The BIG yew project

Cofga

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Last year this time I talked my next door neighbor into letting me dig up three old yews growing in his yard. These are probably 30-40 years old and have been neglected for ages. Since he has two hounds that chew on everything he was very happy to let me dig them even though I wanted to wait a year. So yesterday I went over lopped off the long branches on all three plants in preparation for digging up the first one. The other two I plan to let back bud in the ground and then dig them next year. Here are photos of them last spring.

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Ok, so after lunch I took two Alleve in anticipation of pain and gathered up my chainsaw, reciprocating saw, pruners, come along, shovel, and Root Slayer and headed next door. I raked back the leaves from around the tree and using my Root Slayer cut a circle around it at about 8” out. When I ran into a root too big for the Root Slayer I used the reciprocating saw with a long pruning blade to cut through them. As soon as I had made it all the way round I grabbed one of the long stems I had left and pulled the tree back sharply amd was rewarded with a loud POP. With that one little maneuver the whole tree rolled over and it was out of the hole! All told it didn’t take me 30 minutes to get it out of the ground. I knocked off some loose soil and then cut the remains of the tap root flush with the bottom of the rootball.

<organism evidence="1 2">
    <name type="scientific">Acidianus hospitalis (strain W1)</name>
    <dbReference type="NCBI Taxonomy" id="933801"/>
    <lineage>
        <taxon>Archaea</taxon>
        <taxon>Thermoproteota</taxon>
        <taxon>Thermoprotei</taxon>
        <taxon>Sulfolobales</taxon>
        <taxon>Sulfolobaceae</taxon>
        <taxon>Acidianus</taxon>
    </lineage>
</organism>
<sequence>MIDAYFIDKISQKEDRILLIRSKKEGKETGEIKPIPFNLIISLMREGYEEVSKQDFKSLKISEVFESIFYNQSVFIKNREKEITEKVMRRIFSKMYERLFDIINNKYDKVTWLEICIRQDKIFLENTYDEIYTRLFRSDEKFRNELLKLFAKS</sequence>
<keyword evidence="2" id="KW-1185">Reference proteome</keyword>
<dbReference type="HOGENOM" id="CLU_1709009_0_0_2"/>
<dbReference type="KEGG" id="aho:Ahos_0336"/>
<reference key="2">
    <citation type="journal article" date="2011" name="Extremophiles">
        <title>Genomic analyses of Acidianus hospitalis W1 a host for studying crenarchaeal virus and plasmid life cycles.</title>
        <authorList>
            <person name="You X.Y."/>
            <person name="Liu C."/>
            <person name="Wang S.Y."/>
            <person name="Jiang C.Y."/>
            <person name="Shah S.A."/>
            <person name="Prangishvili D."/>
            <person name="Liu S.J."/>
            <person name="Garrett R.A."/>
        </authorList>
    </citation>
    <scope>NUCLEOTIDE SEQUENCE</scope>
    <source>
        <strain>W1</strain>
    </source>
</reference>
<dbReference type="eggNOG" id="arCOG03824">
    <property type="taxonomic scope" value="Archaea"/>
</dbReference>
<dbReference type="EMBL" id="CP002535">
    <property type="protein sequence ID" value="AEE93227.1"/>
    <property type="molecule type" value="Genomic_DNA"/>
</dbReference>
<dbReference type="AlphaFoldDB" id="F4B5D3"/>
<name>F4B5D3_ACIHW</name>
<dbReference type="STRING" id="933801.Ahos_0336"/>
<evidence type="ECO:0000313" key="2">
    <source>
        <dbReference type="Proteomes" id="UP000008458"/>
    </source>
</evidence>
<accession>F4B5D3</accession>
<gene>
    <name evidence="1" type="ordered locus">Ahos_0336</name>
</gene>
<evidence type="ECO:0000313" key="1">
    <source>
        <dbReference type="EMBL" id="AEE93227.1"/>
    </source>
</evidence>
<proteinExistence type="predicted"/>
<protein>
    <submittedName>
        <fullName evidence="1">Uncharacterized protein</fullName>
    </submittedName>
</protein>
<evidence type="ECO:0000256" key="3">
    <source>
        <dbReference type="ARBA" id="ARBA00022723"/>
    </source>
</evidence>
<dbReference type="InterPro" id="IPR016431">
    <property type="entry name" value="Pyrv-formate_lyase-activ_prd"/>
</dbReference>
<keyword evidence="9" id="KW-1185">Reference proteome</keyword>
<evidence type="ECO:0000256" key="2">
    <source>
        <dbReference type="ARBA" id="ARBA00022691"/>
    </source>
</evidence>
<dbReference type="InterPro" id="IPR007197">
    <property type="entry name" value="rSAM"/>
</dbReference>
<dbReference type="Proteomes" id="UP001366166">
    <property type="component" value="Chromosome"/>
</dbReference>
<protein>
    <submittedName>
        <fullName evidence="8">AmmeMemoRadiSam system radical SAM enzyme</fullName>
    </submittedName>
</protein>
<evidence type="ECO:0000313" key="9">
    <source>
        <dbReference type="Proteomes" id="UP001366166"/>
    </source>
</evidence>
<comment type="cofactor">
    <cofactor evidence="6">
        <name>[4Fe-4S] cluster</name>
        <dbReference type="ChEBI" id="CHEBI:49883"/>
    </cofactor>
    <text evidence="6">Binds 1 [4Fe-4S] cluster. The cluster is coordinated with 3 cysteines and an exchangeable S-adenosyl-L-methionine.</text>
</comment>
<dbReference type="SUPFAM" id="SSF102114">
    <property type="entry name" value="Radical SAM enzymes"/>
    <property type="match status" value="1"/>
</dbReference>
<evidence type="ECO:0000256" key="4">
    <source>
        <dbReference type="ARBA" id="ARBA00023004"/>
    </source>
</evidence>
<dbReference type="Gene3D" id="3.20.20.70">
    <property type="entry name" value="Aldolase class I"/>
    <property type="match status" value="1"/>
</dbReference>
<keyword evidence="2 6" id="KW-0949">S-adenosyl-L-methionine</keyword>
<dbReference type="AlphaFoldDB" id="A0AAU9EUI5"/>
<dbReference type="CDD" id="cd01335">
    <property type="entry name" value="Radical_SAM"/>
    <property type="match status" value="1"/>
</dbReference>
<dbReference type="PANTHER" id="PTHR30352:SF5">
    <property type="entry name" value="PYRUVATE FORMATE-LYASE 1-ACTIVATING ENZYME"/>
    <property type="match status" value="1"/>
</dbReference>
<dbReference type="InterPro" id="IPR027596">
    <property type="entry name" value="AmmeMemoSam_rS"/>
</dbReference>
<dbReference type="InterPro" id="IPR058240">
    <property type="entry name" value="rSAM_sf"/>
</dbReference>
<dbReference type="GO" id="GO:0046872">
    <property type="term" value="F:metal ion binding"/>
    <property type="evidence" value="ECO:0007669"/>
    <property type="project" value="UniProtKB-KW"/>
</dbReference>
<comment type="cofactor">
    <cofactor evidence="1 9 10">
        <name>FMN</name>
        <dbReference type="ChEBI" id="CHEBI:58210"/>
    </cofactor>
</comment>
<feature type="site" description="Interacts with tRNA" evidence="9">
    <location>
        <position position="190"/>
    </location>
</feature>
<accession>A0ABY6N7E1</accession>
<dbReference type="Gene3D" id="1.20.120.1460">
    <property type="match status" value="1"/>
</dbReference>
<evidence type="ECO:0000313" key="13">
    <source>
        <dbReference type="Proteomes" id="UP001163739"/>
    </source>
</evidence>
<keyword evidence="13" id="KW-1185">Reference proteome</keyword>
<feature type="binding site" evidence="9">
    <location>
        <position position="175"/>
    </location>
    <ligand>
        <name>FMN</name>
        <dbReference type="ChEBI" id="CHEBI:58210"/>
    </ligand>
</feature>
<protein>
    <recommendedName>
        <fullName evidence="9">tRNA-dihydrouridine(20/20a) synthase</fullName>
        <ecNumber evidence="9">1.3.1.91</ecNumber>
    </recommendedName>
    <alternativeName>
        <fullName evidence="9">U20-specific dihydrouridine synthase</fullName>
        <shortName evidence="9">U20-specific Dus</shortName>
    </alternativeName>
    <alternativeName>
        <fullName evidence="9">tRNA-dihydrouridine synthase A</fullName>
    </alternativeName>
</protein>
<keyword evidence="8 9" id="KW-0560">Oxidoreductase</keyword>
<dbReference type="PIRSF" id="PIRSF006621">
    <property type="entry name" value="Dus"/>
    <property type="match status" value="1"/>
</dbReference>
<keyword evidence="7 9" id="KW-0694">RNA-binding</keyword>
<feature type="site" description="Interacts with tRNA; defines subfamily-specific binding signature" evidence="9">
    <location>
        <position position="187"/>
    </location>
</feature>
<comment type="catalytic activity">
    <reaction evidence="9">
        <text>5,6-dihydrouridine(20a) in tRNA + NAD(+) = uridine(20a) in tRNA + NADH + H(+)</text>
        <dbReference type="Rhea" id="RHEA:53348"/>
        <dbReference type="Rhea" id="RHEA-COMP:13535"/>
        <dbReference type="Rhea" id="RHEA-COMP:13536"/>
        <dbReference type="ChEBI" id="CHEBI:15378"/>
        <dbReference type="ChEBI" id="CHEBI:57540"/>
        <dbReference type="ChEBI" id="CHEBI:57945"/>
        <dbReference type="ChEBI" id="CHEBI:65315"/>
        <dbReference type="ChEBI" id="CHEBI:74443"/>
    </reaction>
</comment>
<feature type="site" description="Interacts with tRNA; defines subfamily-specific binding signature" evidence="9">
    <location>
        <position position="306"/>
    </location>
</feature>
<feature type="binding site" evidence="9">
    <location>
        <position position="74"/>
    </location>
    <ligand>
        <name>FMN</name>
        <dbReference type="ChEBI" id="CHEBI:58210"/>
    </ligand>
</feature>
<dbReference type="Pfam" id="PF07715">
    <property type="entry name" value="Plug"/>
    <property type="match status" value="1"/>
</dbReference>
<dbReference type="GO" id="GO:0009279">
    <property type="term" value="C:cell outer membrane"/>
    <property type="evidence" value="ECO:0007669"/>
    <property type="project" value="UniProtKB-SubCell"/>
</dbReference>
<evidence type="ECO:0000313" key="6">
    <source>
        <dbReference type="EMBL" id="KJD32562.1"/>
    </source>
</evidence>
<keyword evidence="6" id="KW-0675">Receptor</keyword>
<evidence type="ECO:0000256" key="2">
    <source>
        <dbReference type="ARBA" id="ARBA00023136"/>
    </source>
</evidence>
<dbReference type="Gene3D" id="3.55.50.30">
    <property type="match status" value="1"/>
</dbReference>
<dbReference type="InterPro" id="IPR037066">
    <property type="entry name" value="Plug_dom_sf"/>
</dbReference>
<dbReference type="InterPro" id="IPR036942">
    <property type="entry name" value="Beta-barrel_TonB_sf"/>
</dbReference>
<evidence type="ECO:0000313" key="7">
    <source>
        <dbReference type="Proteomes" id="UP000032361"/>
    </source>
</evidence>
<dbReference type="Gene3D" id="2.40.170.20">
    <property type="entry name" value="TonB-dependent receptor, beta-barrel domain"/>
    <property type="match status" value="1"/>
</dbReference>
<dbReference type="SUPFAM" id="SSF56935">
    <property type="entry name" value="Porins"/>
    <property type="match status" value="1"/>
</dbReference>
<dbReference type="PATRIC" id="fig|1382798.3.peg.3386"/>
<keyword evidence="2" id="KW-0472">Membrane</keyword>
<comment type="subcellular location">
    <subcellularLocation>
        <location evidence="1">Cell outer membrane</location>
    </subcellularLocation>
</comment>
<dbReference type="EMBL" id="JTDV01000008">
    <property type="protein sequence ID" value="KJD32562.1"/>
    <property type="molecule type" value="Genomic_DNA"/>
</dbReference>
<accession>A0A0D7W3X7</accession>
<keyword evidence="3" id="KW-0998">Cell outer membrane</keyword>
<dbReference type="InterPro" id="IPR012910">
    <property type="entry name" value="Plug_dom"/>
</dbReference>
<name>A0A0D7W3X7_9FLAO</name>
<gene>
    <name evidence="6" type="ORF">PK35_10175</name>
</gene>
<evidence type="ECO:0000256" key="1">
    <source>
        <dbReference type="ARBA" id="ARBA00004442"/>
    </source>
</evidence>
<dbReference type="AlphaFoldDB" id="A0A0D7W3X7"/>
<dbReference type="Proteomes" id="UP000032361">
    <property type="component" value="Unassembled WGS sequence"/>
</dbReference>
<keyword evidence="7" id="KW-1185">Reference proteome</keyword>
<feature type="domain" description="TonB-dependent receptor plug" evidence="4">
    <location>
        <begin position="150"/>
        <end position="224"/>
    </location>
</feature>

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With it out of the ground I muscled it into my wife’s garden wagon and hauled it back to my yard for the second part of the job. Look for that in part two.

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Cofga

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Part two begins with me hosing all the soil from the roots. As you can see from the photos there are a lot fo big ones but a sizable number of smaller roots too. I pruned the long ones back so they would fit in the 18”x18” wooden box.C19A7C8E-A484-44D6-A4BD-5DB3BA9B6FC0.jpeg42A1723B-983A-4A28-97FD-F467A01FCDB1.jpeg